Presidents Foreword

 

I am delighted to welcome you to the 56th annual exhibition of the Society of Portrait Sculptors (SPS). The exhibition showcases some of the best and most diverse representations of the art of portraiture and offers an intriguing insight into how we see one another and the various skills and approaches required to achieve this. The range and validity of this show has been endorsed by the highest ever number of international applicants from twenty-five countries from around the world.

 

There are an array of prizes totalling £11,000 generously supported by different benefactors and charities to which the Society is very grateful. The prizes are open to artists no matter what stage in their career or geography.

 

The prizes are:

 

Society Prize for the best exhibit in the show

 

Heatherley School of Fine Art’s Prize for the best runner up exhibit

 

Tiranti Prize for the best exhibit by a sculptor aged thirty or under

 

Olin Prize for the best portrait relief sculpture

 

Tony Stones Award for the best exhibit by a first time FACE exhibitor

 

Artists’ Collecting Society Prize – for the best exhibit by an exhibitor outside the UK

 

Founder’s Prize, jointly supported by the Founder’s Company and the Gilbert Bayes Trust – a biennial award given to a sculptor of exceptional talent and selected by the Society’s Council from the exhibitors of that year’s FACE exhibition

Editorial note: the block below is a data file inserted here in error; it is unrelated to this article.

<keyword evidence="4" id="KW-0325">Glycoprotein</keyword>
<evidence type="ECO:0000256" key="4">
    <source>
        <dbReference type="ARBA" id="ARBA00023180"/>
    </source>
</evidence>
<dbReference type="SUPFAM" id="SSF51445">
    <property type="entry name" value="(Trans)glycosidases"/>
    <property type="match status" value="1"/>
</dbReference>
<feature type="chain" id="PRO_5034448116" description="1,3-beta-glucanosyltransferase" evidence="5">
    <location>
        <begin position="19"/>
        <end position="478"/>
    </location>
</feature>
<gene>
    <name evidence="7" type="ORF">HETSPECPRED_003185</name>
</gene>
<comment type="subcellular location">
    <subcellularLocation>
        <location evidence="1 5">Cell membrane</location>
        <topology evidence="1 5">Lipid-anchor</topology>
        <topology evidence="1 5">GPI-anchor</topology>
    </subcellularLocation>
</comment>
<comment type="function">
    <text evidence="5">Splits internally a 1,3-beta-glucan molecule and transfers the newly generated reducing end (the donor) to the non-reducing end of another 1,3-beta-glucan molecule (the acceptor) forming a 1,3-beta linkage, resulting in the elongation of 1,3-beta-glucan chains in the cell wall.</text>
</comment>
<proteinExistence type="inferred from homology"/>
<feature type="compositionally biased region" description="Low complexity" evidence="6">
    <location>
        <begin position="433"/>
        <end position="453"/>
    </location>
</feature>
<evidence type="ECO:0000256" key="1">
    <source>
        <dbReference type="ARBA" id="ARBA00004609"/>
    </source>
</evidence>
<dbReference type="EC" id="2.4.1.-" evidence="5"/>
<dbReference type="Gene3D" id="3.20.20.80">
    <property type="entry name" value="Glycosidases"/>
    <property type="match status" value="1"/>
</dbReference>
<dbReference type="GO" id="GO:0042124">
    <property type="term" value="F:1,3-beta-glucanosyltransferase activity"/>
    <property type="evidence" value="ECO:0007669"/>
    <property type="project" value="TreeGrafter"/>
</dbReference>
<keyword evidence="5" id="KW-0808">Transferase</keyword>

Each year the seven members of the SPS Council (all of whom are well established artists in their own right and elected members of the SPS) make a first round selection from photographic applications with the second round then examining the physical version. Very serious consideration and discussion is given to each piece before it is either accepted or rejected and every effort is given to create an exhibition which represents as fully as possible both the current range of practice in portrait sculpture and the huge talent that can be found within the subject.

This year the physical examination of the sculptures was unable to take place due to Coronavirus restrictions but the second-round photographic consideration was equally stringent.

 

This is the Society’s first online exhibition and comes about by virtue of the agile insight of Council members. I would like to thank Suzie Zamit (our new Vice President) Louisa Forbes, Hywel Pratley, Anthony Dufort, Thomas Merrett and Robert Hunt for all their attention, imagination and thought which initiated the online show. However it is the talent, expertise, hard work and commitment of Thomas Merrett and Rebecca Salter who we have to thank for putting the show together. And I must mention here the wonderful dedication of Fiona Whitehouse, our secretary, administrator and treasurer, whose unstinting hard work behind the scenes helps the Honorary Secretary run the day to day management of the Society. I would also like to thank Poppy Field whose excellent activity on Facebook and Instagram have done so much to spread interest, and brought attention to, the SPS. 

 

The Society is continually creating classes, activities and initiatives. We work with different age groups to promote the educational and professional interest as well as the recreational satisfaction and insight to be found in sculpting one another.

Last year we made our annual SPS contribution to The National Portrait Gallery’s summer lecture series with a thought-provoking and enlightening lecture by Society member and highly acclaimed sculptor of public figures Martin Jennings.